The Stockholm-based music streaming company launched in October after a long period of negotiation with record labels. It faces a challenge due to a limited catalogue of Japanese music, but its free ad-supported model gives it a distinct advantage over numerous other services, which have drawn a tepid response. Pundits are optimistic about its chances, and Dentsu, which operates in partnership with Spotify, is betting on it as a “pioneer of digital audio advertising”.
The ecommerce and technology company became FC Barcelona’s lead global sponsor alongside Nike in November, in a US$260 million deal. It beat out the likes of Alibaba and Amazon, and will also act as the club’s first Global Innovation and Entertainment Partner. The agreement shows the scale of the company’s global ambition. But like all sponsorships, the value for the brand depends almost entirely on how it activates. It has promised to offer fans “groundbreaking new services and entertainment unlike anything seen in the sporting world before.”
In February, Hakuhodo DY Holdings’ international division, kyu, invested in the acclaimed Silicon Valley design firm in a move to develop advanced brand-building methods internationally. The move highlights both the increasing importance of design for brands, and the competition advertising agencies are facing both from design companies themselves and from consultancies like McKinsey that have also invested aggressively in this area.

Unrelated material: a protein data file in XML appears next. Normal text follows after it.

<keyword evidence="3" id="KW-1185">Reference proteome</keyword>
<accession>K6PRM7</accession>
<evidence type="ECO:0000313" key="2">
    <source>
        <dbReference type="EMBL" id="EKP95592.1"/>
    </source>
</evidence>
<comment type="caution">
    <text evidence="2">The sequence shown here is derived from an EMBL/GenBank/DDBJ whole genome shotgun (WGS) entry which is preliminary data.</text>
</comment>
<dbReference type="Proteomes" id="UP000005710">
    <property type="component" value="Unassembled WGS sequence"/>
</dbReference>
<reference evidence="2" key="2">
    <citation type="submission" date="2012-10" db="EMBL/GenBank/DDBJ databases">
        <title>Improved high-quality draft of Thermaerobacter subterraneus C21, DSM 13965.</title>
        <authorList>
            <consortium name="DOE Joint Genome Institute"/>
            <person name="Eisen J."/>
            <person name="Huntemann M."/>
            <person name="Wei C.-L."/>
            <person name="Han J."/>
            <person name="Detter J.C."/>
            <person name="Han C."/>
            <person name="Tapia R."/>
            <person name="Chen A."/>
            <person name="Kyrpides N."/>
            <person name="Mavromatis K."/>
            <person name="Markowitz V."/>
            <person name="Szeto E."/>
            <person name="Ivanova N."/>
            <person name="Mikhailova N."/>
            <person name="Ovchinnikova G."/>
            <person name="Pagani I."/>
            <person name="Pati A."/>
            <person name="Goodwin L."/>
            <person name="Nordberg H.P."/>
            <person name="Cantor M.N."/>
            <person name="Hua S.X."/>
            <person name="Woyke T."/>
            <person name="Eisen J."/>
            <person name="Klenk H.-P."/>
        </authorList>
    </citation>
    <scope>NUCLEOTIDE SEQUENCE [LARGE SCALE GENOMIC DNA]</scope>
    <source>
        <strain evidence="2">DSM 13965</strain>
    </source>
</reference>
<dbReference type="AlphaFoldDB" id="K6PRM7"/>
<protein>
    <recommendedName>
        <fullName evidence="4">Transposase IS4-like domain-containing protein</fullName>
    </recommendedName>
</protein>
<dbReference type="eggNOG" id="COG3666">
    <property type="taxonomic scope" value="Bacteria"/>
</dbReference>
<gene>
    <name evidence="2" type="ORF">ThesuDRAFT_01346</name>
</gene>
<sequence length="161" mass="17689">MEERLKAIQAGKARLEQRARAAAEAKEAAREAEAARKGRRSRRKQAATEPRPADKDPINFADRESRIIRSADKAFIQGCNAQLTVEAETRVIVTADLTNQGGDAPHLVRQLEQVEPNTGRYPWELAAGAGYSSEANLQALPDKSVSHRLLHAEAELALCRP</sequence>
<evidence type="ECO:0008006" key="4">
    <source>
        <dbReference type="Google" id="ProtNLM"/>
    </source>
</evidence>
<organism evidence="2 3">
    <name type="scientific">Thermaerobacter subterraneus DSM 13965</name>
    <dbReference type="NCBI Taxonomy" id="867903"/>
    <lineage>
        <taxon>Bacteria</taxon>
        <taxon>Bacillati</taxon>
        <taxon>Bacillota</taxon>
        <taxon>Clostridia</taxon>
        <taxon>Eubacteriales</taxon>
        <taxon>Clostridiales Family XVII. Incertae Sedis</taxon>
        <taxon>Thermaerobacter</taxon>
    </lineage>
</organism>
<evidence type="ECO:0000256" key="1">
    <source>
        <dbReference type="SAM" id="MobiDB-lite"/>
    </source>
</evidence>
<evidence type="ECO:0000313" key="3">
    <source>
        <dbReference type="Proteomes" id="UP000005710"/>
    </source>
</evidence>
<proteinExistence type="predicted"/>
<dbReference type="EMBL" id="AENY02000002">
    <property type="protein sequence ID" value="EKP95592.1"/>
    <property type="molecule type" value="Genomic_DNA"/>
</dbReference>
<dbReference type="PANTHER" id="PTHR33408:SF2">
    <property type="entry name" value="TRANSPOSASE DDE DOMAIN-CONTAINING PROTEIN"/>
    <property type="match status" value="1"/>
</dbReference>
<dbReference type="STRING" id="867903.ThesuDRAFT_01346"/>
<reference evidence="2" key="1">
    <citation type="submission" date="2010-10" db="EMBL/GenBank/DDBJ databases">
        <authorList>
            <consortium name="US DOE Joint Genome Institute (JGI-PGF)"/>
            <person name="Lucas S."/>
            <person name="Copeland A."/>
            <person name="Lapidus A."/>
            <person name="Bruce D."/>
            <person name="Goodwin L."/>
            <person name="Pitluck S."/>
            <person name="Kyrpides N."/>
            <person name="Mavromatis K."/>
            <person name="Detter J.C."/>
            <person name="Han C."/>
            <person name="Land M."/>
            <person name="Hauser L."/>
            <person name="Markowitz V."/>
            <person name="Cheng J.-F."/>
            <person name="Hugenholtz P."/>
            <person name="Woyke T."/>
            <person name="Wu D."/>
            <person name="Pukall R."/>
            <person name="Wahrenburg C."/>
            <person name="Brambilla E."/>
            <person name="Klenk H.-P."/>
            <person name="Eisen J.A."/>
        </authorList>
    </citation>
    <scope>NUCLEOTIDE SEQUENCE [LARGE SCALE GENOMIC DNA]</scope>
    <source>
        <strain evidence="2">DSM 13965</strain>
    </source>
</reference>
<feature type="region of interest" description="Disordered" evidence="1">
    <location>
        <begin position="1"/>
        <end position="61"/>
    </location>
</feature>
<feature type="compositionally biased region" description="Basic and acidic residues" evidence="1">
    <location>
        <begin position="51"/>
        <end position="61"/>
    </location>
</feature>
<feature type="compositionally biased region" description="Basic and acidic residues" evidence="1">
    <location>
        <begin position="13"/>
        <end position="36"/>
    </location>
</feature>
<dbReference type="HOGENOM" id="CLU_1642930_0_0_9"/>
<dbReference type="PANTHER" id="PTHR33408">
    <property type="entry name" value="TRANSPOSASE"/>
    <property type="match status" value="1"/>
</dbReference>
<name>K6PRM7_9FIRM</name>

The two Tokyo-based production companies are to operate a joint holding company, AOI TYO Holdings, from January 2017. Both appear hungry for international expansion and plan to support each other’s growth in Asia, interacting directly with brands as well as agencies and developing new services around video, AR and VR. Notably, AOI Pro has even established a presence in Silicon Valley as it looks to build commercial VR content.
The Harajuku-based independent creative agency opened its first office outside Japan in May, in Singapore. The company is small but highly regarded creatively in Japan, where it works with brands such as Red Bull, Heineken, Nike, Asics and Mini. It now aims to support Japanese companies in Southeast Asia. Few small agencies venture outside Japan, so the move was ambitious and encouraging. At the time of launch, UltraSuperNew vowed to stay true to its philosophy and only take on clients that allow it to produce adventurous work.